Touched by a homeless man’s willingness to risk injury to help a Columbia police officer, people are offering the man money, gifts and maybe even a job.
But all the attention is putting strains on his recovery from alcoholism, according to the woman who oversees programs at Transitions, the homeless center where Cray Turmon is living.
“It’s very overwhelming when you get all this attention — especially around the holidays — when you’re an alcoholic,” Lauren Wilkie, of the downtown center for homeless adults, said Friday.
The acts of kindness include donations of an iPad, a year’s membership to the State Museum, cash and two online GoFundMe accounts.
“Well done and thank you,” wrote Tim Varvel on one of the GoFundMe pages after donating $25. “You just made the world a better place to live.”
“Thank you, Mr. Turmon, for coming to the aid of the police officer,” wrote Fernando Martinez, who contributed $25. “May God bless you and your family, and I hope you can get back on your feet.”
A $25 donation came from Gus Philpott of Columbia, a former police officer in Colorado and candidate for sheriff in northern Illinois.
By midafternoon Friday, donors, some of them anonymous, had pledged $4,165, well exceeding the $1,000 goal set for one of the pages. A second account had $650.
Turmon, 49, became well-known Tuesday because of a bystander video of him tackling Donald Songster Brown, who was refusing commands from Columbia police officer Ashley Hardesty in the parking lot of a BP gas station near Transitions. Hardesty shocked Brown with a stun gun and pepper-sprayed him, yet Brown continued to resist.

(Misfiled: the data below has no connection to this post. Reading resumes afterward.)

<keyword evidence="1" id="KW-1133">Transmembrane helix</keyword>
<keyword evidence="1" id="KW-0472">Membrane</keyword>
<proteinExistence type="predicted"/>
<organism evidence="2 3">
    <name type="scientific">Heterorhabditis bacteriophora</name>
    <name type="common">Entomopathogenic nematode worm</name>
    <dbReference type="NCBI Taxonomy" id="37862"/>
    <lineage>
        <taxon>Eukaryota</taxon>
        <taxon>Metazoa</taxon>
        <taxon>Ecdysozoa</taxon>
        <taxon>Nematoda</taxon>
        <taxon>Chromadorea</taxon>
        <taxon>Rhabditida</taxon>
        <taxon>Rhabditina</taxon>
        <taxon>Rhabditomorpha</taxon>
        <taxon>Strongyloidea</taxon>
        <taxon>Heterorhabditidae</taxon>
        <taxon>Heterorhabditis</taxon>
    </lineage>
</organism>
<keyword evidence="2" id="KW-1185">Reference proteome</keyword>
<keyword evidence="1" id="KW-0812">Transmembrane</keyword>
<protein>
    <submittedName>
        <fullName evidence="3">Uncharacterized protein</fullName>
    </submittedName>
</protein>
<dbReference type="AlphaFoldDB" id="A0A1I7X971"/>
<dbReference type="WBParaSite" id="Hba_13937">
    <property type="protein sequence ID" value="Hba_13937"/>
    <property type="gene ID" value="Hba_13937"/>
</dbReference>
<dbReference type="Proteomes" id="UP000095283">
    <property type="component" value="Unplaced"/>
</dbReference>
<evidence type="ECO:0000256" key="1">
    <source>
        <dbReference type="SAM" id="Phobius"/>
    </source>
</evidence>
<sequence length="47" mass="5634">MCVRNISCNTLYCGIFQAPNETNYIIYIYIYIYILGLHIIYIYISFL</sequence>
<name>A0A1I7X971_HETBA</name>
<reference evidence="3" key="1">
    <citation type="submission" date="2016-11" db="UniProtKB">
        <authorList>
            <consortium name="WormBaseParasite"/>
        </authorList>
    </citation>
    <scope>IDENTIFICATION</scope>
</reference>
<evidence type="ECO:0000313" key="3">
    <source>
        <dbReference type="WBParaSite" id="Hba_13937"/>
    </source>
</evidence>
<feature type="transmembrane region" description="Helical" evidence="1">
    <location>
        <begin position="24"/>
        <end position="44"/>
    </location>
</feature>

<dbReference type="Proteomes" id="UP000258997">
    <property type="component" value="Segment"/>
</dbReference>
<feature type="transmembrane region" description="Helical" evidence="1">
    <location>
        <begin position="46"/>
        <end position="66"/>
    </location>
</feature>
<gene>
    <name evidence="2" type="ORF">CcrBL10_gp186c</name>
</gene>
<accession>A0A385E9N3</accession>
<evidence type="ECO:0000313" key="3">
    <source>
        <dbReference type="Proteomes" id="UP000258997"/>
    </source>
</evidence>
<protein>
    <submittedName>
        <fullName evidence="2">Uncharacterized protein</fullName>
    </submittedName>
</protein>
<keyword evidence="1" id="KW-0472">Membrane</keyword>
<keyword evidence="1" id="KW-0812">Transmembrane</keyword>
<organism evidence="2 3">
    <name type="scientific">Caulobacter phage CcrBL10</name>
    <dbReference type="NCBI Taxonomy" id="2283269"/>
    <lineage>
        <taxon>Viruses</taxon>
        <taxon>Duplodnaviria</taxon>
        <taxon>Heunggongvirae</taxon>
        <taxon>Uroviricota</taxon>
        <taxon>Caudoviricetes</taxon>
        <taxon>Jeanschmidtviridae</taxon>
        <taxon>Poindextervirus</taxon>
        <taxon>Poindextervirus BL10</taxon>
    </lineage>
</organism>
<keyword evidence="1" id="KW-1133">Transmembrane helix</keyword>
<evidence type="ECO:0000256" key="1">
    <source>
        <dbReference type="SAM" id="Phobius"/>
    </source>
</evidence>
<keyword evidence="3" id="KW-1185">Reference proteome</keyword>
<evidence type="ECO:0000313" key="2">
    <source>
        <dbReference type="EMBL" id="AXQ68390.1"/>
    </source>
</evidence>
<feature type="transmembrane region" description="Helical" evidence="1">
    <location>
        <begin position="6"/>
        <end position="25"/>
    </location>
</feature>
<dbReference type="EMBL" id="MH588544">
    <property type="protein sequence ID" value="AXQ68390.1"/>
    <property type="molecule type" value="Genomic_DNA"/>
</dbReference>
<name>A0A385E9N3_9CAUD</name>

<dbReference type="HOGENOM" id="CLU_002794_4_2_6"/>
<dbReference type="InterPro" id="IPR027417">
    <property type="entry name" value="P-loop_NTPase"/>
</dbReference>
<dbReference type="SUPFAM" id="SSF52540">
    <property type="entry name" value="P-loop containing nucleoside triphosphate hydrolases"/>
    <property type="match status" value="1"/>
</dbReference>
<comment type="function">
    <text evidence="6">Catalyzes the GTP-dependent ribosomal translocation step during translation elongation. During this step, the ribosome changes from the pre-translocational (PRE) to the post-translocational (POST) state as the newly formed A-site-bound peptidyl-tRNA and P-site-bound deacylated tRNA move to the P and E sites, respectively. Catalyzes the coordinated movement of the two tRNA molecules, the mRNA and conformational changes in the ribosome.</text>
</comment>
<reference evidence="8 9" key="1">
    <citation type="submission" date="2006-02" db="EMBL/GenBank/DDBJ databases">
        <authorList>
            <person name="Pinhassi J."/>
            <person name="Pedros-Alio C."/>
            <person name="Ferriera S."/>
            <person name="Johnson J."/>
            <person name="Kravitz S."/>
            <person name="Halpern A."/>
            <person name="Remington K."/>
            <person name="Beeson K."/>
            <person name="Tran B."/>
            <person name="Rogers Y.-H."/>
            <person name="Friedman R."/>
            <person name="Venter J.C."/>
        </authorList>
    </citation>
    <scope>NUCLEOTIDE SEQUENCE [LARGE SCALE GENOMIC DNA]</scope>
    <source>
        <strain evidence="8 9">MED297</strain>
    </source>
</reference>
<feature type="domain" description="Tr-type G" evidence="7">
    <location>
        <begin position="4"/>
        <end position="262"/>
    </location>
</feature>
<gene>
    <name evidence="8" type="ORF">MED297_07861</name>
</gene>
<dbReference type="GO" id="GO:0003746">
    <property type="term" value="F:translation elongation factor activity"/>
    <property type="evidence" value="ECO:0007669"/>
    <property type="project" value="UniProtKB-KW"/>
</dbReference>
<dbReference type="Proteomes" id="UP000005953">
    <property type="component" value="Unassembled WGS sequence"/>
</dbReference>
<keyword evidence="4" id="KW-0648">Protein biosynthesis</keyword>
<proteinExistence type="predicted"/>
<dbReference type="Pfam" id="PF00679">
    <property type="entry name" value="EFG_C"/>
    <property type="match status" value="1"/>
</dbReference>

Brown had punched one of the women who work at the station and threatened others there with a knife, police said. He also would not let the women out of the small store and wouldn’t leave the property, according to police, who charged him with attempted murder and kidnapping.
Turmon’s action, which he said was instinctive, led to him being called a hero by police Chief Skip Holbrook. Holbrook also gave him Walmart gift cards. Media attention also trained on Turmon.
Transitions has set up its own account to help Turmon, and Wilkie is advising anyone who donates to GoFundMe accounts that there’s no guarantee the money will get to him.
Transitions has a secured account that is managed as a savings account for its clients. Turmon will be able to draw from his account to pay rent when he’s ready to move into his own place, or, as he’s requested Friday, to start buying welding tools for when he returns to his trade.
Wilkie said that Transitions is expecting about $1,000 in contributions to Turmon’s account based on calls of support the center already had received by Friday morning.
Turmon told The State newspaper he wants donations to go through Transitions.
But well-intentioned people are approaching him directly or through Facebook messages. “People I don’t even know,” he said. “I’m trying to stay humble.”
Friday morning, a woman who works at a local hospital drove to Transitions and handed Turmon an iPad while he was in the parking lot. The same woman, who wants to remain anonymous and declined to be interviewed by a reporter, helped Turmon get a job interview.